Land Rights claimed by single woman
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Land Rights claimed by single woman
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“I am not literate, but I have enrolled names of my children in the land records in order to avoid any fraud

regarding ownership of land with them.”


Country:              India

Occupation:       Woman farmer

 Status: Land Rights claimed by single woman, followed by adopting organic farming on her entitled land

  (Name: Bhanuben Khant; Village – Valuna; Block – Meghraj; District- Aravali, State- Guajrat)



Using Pheromone Trap in the field and growing vegetables for own





Bhanu, of 30 years today, has four children- two daughters and two sons. She lost her husband in 2013. Soon after her husband passed away, her elder brother-in-law was not willing to give her legal share of her agriculture land, because in her tribal community, young widowed women may remarry, and the general notion that ‘our land would go away in some other family’- kept her brother in law to refuse doing so.

 Bhanu however, didn’t want to remarry. In one of the programmes by the Para Legal Workers[1] Kamlaben and Atiben of the Swa Bhoomi Kendra (Land awareness and Legal literacy centre for women) run with the support of NGO Human Development and Research Centre (HDRC), Bhanu met the PLWs for support. Continuous dialogue with brother-in-law by the PLWs and Bhanu’s elder sister-in-law, the brother-in-laws were willing to share what was entitled to Bhanu: her share in agriculture land.


However, this was only the first hurdle crossed. Once the family agreed to give Bhanu her rightful share, Bhanu needed to procure death certificate of her husband. She visited the panchayat office four times to get these documents, but to no avail. She was not able to acquire these certificates. Bhanu again visited the PLWs.  With their support, she procured this certificate, as well as other procedural documents:  getting family tree prepared (genealogy), copy of land records, etc.

Finally, Bhanu’s name was entered in the village in the land records!  Now she is the proud owner of 0.68.99 hectare (almost 1.5 acre) land. While she owns this land, she was still concerned that people will try to take advantage of her illiteracy and her vulnerability. She says ““I am not literate, but I have enrolled names of my children in the land records in order to avoid any fraud regarding ownership of land with them.” !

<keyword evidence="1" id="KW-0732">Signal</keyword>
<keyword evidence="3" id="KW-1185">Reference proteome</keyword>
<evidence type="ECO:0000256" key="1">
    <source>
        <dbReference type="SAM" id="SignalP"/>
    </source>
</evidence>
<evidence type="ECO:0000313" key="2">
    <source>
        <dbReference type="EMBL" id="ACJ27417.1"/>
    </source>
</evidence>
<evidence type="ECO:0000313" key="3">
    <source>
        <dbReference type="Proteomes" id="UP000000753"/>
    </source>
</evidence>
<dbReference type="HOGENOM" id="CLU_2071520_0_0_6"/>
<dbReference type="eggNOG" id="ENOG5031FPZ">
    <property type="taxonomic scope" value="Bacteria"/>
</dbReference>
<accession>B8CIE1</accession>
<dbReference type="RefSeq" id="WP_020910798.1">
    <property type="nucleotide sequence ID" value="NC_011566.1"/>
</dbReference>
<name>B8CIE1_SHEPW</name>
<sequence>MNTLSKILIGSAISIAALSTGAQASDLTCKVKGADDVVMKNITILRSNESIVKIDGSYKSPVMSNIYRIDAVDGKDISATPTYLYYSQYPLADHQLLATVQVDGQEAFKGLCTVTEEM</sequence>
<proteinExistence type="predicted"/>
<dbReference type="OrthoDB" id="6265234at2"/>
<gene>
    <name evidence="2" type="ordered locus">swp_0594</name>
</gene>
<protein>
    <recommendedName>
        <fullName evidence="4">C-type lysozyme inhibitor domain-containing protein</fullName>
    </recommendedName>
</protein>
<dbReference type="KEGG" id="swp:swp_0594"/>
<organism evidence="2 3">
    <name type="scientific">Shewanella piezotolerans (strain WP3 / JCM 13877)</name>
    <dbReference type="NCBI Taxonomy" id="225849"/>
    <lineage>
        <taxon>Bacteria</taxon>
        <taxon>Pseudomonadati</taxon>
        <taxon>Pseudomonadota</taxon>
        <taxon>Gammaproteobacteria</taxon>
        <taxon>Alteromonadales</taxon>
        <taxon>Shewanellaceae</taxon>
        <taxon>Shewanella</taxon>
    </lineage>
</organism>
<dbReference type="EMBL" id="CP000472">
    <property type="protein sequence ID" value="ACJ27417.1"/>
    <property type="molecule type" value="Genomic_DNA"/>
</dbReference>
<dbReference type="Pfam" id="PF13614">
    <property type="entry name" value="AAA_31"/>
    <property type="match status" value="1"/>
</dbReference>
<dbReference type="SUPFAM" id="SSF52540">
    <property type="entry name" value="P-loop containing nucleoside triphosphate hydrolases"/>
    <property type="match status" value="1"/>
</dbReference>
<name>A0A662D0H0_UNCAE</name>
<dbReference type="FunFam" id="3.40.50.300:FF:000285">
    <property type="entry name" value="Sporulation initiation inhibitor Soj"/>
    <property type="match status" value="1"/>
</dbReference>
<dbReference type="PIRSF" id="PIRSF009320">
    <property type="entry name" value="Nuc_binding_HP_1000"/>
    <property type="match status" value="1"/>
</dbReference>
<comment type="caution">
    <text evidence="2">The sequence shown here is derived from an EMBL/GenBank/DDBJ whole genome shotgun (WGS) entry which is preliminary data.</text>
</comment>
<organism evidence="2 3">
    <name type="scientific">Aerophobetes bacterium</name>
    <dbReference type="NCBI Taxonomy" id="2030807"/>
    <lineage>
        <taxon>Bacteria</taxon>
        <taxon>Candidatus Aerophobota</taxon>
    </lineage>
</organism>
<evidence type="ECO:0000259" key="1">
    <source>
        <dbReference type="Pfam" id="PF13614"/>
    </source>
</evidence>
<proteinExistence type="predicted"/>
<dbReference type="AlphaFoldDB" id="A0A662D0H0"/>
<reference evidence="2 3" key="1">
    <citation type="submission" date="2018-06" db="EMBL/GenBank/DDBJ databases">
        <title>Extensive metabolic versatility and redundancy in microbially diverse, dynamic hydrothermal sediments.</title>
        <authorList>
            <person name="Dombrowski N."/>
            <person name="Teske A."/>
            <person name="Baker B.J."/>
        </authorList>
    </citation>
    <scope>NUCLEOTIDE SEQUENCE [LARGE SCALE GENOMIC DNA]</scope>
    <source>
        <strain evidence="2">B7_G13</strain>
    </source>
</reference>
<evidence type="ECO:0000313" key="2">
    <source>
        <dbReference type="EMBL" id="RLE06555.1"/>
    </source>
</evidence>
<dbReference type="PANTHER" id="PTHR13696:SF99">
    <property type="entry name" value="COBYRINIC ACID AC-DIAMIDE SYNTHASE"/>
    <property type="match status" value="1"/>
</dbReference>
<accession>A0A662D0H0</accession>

As Bhanu’s association continued with the Swa Bhoomi Kendra(SBK), she also started to claim for her entitlements from the Government. Started with social security scheme for widows, the SBK enabled her to claim entitlements for enhancing productivity of her land: Bhanu accessed 25 pipes for irrigation; and an agriculture kit from the Department of Agriculture. Finally, by her own efforts, she constructed a toilet near her house under the Swachchh Bharat Mission.


Bhanu says, “After getting in touch with the SBK, I learned that chemicals fertilizers and pesticides are harmful to the land, human health and the environment. Therefore, I decided to adopt organic farming. I started using vermi compost and amrutpani (one type of biofertiliser) in my entire farm. That has made my produce and my soil better. While, many times, I still do feel lonely when my relatives do not help in getting a better education for my children and a better livelihood for all of us. But I now I know how to budget and I have my land title. I feel I can do everything.”


Link (Bhanuben) to the post is

[1] Para Legal Workers are trained centrally by “Working Group for Women and Land ownership (WGWLO)”, a network of  more than 40 CSOs working on the issue of women’s land ownership,  issues of women farmers  and motivating them to organic farming. HDRC is a member of WGWLO.